Minoxidil is a piperidine-pyrimidine derivative that has a chemical structure of 2, 6-diamino-4-piperidinopyrimidine-1-oxide (C9H15N5O). When dissolved into a solution form, the Minoxidil solution consists of several active components, including water, propylene glycol, and ethanol (NCBI). These components serve as catalysts in the dissolving process of Minoxidil.
Nonetheless, this foam also contains other compounds that are non-medicated, which include; Butylated Hydroxytoluene, cetyl alcohol, and stearyl alcohol. Moreover, Minoxidil foam penetrates the skin quickly and dries faster while spreading less on the peripheral region than the Minoxidil solution.
Being a vasodilator, Minoxidil leads to the dilation of blood vessels, which in turn allows more nutrients and oxygen to travel to the hair follicle. Consequently, more hair forms as the strength of the already grown hair are improved, and thus reducing thinning of the hair. Minoxidil also leads to hyperpolarization of cell membranes, which leads to sloughing off hair the telogen phase in hair growth; the hair is later replaced by darker, thicker, and stronger strands of hair, which do not break or thin out.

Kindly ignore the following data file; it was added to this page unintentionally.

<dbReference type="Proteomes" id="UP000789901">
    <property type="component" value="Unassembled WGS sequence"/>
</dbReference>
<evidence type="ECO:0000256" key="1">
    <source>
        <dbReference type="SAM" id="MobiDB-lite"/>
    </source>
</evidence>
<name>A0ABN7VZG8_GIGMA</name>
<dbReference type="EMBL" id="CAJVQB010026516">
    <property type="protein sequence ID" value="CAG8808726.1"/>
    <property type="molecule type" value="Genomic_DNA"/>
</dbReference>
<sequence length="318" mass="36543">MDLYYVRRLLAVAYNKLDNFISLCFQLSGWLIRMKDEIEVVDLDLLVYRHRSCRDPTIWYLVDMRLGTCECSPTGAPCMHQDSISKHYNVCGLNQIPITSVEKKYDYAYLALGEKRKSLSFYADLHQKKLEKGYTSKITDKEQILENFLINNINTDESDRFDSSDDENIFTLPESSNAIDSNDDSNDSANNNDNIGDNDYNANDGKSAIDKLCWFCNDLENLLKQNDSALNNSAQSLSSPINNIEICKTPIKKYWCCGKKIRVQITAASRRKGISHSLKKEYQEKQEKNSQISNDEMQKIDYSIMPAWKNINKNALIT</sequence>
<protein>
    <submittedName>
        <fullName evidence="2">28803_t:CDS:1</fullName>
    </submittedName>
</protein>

The drug promotes the life span and survival of dermal papillary cells, which are also referred to as the hair cells through activation of Akt, and extracellular signal-regulated kinase (Jin and Sung. ). Moreover, Minoxidil reduces the rate at which cells die and prevents their death by improving the ratio of BCl-2/Bax.
In conclusion, Hair loss is a condition which affects both male and females in society. If not dealt with, the state could lead to a decrease in self-esteem, stress, and low confidence, and in adverse situations, it could lead to depression. Androgenetic alopecia is a condition whereby both males and females experience hair loss; this condition is chronic and may lead to baldness if not treated as soon as one begins to experience hair loss.